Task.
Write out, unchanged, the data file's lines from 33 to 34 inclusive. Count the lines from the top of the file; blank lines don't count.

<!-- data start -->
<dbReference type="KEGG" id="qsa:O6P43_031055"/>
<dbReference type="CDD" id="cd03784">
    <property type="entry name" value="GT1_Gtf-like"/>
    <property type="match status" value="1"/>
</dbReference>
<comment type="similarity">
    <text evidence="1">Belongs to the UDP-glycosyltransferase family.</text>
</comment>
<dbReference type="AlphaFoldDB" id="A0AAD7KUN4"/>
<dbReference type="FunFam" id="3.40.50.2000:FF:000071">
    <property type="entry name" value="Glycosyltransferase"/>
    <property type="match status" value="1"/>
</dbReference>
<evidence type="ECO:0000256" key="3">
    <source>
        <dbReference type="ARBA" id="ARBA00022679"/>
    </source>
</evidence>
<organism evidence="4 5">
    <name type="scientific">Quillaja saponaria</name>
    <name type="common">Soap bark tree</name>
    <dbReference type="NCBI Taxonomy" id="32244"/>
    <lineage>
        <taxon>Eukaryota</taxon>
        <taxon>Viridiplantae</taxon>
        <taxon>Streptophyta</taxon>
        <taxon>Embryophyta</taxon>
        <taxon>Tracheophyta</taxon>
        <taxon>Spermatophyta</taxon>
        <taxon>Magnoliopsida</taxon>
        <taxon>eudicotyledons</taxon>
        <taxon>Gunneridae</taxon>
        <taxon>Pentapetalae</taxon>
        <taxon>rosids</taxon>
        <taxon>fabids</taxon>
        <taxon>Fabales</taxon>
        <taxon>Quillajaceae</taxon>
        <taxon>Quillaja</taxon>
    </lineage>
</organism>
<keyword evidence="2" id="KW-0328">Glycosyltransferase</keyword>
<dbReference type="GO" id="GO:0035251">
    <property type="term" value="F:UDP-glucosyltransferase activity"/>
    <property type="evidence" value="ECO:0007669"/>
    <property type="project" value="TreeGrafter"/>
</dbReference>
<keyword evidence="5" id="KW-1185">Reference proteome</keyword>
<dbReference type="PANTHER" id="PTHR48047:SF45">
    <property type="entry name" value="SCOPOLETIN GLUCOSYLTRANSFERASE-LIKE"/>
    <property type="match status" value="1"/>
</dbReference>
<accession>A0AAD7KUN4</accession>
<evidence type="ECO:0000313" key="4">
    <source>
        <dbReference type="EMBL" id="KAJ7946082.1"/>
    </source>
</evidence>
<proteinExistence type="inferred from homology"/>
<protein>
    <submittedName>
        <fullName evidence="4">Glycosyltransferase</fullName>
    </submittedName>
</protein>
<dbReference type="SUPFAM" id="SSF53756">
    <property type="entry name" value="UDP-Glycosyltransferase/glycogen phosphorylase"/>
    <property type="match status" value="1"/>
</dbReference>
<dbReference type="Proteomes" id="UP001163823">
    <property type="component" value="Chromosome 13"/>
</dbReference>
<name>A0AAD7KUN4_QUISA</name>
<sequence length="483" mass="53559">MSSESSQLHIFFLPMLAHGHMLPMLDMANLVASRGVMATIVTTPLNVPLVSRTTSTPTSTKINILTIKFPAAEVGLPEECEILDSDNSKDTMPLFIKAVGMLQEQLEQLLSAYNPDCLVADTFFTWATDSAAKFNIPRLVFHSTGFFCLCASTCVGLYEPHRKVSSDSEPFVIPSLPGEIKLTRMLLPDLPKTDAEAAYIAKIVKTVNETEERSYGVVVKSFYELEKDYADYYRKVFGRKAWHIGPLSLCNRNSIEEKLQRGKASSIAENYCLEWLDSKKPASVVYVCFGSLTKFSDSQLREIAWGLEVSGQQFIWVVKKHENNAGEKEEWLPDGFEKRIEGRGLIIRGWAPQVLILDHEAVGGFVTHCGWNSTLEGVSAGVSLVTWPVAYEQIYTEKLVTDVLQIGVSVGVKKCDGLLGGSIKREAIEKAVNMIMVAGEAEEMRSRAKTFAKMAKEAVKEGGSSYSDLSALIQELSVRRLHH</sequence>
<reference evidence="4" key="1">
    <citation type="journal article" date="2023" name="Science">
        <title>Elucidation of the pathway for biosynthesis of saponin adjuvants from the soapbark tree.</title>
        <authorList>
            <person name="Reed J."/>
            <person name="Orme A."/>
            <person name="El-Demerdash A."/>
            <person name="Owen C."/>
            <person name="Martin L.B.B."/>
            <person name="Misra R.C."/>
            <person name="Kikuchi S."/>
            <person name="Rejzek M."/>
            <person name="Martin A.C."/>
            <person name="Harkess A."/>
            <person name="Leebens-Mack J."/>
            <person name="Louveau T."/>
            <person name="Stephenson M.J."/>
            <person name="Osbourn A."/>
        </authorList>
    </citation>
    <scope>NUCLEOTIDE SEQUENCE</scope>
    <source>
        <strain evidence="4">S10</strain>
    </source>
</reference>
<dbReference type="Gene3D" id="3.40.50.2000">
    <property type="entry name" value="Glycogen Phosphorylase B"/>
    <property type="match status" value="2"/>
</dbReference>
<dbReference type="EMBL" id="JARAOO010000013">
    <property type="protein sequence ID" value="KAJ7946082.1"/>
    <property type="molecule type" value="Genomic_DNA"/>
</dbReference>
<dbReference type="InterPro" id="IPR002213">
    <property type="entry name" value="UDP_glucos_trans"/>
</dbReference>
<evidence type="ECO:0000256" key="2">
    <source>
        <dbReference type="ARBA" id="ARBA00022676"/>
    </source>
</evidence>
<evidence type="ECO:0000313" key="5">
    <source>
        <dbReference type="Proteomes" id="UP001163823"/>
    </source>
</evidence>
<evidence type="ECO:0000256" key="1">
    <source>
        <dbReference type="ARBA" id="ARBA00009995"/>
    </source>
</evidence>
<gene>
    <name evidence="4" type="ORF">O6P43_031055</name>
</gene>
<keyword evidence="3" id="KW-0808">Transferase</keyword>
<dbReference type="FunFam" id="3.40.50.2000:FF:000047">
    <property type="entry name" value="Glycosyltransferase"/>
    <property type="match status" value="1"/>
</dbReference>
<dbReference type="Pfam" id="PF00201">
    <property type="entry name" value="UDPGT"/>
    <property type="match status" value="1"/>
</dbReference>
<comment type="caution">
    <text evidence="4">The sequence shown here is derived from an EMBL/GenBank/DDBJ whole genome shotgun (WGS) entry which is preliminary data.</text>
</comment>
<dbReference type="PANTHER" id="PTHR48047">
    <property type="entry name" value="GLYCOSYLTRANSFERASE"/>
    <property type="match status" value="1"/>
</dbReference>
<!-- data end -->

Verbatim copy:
        <taxon>Pentapetalae</taxon>
        <taxon>rosids</taxon>